Studies & Degrees in Contemporary Studies
Choose where you would like to study Contemporary Studies:AustraliaDenmarkFinlandIndiaJapanRussiaSpainThe United KingdomThe United States
Contemporary Studies is an interdisciplinary program that deals with or focuses attention to the culture, events and trends of modern or recent times, usually from the 19th to the 21st centuries. A program for this interdisciplinary field is largely similar to any interdisciplinary program that serves as the basis for further study, for the creation of a career, or development of a professional program that prefers a broad base of knowledge and experience. In some cases, the program combines itself with interdisciplinary approaches that integrate linguistics, social theory and literary studies.
In Paris, the largest city of France, a Contemporary Studies program of Boston University combines contemporary cultural studies with immersion program on the city’s artistic and intellectual life, and has a curriculum of 14 weeks of study, with the first four weeks devoted to two courses in French following orientation, and the last and final 10 weeks on three credit courses. The Lewis University in Illinois, U.S. offers a bachelor degree program in Contemporary Global Studies for 128 credit hours, and 48 credit hours for a major in political science, history and international relations. The main areas of study under the program include literature, general education, economics, social sciences, and theology. In the Arcadia University in Granada, Spain, the Center for Contemporary Studies allows students to select subjects from a variety of courses that fit their interest in innovative programs lined up by the University in partnership with the Centro de Lenguas Modernas and the Universidad de Granada.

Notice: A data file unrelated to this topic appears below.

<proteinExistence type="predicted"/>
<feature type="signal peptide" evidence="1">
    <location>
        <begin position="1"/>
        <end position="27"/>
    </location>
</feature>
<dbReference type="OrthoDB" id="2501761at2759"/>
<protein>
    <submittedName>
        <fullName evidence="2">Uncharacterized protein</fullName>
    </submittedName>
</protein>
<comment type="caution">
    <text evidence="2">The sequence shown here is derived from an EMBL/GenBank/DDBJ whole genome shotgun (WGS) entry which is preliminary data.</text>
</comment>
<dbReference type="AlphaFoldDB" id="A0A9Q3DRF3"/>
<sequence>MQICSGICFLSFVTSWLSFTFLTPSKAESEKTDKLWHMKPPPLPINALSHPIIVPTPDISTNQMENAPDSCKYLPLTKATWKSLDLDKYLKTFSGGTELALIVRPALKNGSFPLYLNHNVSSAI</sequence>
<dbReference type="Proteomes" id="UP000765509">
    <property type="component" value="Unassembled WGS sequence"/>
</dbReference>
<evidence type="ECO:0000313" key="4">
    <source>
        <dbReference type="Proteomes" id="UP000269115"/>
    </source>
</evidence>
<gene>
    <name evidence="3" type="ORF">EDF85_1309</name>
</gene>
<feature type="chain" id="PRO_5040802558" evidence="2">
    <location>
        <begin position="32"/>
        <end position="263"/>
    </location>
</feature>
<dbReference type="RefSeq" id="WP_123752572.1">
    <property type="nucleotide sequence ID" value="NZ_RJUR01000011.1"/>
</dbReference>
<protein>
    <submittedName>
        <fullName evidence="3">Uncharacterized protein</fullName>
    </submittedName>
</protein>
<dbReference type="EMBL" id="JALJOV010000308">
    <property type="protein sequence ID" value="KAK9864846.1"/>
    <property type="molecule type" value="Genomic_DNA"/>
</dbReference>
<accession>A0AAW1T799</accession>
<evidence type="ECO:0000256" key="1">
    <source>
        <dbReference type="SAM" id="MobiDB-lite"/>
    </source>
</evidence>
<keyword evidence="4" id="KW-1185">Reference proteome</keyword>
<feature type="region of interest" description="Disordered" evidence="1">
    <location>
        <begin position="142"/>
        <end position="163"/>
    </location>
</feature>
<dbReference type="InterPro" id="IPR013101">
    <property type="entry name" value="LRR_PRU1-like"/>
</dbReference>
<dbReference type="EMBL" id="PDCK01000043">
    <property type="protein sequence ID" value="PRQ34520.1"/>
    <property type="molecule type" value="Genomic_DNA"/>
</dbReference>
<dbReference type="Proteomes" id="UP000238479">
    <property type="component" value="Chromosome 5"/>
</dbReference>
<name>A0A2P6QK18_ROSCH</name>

Canada has more institution of higher education that offer undergraduate, graduate, postgraduate and certificate programs for Contemporary Studies. The University of King’s College in Nova Scotia provides students with a broad understanding of various aspects of contemporary society in graduate and professional studies in such disciplines as English, French, German, History, Philosophy and Science, Law, Social and Political Thought, Public Policy, and Curatorial Studies. Also in Nova Scotia is the Dalhousie University with a Contemporary Studies program under the Faculty of Arts and Social Sciences, offering a Bachelor’s degree course that helps its students consider the important writers, thinkers and artists of the contemporary period in order to make sense of the world that they live in. The Faculty of Arts in Ryerson University in Ontario has a program for Arts and Contemporary Studies in many areas of study such as Literary Theory, Philosophy, Global Affairs, History, Religion and Science. A different program on the field—this time on Tibet—at the University of British Columbia, also in Canada, stimulates interest in research projects focused on the societies of Tibet, or provide graduate students with a chance to explore Tibetan issues closely.
Most of these Canadian universities are optimistic their graduates will be able to build their careers in education, creative writing, journalism, business, films and theaters, publishing, and civil service, or as international aid officers, museum curators, editors, and government policy developers.